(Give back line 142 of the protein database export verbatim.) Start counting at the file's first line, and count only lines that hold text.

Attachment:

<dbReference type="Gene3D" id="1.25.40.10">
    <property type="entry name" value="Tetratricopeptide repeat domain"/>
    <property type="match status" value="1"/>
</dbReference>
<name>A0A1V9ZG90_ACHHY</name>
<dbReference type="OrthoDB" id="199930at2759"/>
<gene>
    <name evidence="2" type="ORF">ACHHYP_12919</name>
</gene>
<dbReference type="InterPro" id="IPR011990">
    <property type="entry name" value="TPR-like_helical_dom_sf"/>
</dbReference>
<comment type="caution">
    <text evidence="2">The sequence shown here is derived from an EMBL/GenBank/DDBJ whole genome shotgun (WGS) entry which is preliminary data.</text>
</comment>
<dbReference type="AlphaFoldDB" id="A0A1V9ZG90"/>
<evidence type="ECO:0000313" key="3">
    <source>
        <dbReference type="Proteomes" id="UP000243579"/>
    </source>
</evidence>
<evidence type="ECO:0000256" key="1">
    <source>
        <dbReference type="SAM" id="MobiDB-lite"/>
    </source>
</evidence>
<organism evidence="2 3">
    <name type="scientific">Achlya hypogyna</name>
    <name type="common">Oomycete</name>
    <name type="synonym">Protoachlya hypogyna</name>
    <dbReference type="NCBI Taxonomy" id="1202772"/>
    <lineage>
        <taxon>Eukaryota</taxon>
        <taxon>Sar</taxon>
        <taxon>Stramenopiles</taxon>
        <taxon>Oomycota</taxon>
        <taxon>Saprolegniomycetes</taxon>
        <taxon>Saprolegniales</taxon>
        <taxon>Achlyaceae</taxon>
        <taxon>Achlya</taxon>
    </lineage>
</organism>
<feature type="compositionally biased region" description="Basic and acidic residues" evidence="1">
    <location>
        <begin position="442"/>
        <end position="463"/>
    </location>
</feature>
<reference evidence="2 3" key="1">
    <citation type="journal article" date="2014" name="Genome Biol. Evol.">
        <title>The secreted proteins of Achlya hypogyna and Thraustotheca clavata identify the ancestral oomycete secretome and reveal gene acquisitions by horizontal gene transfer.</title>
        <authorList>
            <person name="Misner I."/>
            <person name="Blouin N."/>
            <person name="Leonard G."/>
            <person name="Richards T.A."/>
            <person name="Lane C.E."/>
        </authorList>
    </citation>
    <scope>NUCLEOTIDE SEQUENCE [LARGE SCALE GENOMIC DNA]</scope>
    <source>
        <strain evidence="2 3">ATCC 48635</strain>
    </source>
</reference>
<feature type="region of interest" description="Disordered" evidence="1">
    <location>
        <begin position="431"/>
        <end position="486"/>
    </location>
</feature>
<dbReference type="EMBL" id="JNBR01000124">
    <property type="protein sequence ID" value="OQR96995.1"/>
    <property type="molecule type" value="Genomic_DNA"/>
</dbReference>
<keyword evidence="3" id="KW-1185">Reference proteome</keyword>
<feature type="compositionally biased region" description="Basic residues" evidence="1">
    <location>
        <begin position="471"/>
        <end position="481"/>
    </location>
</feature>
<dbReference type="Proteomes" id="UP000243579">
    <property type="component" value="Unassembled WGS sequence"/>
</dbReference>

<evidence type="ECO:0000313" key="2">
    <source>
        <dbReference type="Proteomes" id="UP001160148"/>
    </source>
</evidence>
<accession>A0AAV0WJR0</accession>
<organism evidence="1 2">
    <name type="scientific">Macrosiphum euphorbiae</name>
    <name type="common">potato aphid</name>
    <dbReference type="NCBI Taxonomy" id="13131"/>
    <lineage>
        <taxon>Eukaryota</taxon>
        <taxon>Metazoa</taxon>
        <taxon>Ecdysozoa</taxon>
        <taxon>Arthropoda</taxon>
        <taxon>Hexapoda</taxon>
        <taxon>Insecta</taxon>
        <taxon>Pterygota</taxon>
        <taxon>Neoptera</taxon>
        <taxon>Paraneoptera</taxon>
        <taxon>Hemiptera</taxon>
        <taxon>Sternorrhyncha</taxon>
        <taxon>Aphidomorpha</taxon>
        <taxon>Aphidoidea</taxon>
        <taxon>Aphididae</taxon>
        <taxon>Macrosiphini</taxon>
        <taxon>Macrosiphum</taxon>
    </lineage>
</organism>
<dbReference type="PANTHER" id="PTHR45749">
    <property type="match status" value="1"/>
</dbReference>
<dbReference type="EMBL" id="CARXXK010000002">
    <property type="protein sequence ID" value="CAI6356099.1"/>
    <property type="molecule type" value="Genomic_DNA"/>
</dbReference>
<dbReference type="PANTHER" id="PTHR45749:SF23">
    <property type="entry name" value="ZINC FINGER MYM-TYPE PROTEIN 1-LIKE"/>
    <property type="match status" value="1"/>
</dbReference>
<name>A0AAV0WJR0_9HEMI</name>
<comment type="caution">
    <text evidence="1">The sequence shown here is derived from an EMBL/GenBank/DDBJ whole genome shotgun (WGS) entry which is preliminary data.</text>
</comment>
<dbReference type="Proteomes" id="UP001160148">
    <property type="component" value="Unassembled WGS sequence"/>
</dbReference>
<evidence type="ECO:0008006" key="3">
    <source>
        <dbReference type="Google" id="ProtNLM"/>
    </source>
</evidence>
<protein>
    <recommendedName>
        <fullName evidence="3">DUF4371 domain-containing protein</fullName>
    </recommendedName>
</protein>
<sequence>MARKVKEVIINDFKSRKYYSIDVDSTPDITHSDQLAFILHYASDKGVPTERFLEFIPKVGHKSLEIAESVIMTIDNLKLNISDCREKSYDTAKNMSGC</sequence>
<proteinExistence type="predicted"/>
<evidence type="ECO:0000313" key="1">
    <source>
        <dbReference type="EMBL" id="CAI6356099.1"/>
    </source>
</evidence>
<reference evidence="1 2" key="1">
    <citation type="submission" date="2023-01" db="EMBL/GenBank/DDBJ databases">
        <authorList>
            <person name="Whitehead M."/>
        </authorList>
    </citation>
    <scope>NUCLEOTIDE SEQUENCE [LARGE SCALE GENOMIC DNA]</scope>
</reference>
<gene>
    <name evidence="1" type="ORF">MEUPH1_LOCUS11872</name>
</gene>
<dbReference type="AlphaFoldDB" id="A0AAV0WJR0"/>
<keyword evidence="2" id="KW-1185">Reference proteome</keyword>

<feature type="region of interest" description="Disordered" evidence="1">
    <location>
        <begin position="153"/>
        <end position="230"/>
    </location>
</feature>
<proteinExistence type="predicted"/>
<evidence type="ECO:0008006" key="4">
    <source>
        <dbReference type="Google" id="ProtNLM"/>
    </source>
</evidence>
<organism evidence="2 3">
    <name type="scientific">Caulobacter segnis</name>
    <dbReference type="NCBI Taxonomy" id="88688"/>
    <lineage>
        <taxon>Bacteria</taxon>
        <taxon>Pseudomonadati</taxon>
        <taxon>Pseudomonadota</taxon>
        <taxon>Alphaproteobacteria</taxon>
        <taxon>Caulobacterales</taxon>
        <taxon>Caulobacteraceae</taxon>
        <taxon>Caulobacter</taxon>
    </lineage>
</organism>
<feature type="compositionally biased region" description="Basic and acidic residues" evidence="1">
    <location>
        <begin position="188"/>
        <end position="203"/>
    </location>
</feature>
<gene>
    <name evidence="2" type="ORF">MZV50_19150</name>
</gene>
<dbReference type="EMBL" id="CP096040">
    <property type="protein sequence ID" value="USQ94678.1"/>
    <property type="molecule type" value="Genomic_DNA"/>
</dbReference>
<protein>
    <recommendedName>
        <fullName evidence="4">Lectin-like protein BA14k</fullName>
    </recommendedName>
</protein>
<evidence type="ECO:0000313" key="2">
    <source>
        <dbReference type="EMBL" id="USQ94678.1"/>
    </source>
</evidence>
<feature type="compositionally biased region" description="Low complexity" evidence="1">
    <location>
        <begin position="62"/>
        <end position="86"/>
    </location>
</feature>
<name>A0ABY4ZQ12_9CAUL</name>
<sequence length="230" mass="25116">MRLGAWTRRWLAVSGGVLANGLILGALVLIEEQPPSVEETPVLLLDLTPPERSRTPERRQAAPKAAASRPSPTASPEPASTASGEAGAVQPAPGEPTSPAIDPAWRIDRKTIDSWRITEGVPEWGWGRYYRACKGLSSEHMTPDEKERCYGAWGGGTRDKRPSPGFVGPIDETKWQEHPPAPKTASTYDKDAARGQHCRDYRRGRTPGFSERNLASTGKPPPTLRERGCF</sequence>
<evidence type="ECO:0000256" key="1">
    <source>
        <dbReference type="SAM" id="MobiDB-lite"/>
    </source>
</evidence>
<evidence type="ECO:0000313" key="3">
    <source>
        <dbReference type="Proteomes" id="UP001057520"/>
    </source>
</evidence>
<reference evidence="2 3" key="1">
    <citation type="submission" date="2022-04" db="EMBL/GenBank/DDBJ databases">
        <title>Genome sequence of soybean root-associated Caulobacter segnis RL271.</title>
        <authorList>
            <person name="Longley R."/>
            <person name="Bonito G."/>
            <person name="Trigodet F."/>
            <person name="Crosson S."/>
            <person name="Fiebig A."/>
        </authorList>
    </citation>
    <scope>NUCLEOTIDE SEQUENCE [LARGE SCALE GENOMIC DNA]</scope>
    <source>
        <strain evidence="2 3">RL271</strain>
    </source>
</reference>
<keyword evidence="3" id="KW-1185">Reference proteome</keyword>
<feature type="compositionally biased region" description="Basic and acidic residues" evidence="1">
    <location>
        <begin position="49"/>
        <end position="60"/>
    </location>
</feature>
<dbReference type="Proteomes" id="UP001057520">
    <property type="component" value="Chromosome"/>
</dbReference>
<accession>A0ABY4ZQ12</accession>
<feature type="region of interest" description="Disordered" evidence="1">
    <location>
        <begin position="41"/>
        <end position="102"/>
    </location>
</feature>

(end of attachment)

<sequence>MARKVKEVIINDFKSRKYYSIDVDSTPDITHSDQLAFILHYASDKGVPTERFLEFIPKVGHKSLEIAESVIMTIDNLKLNISDCREKSYDTAKNMSGC</sequence>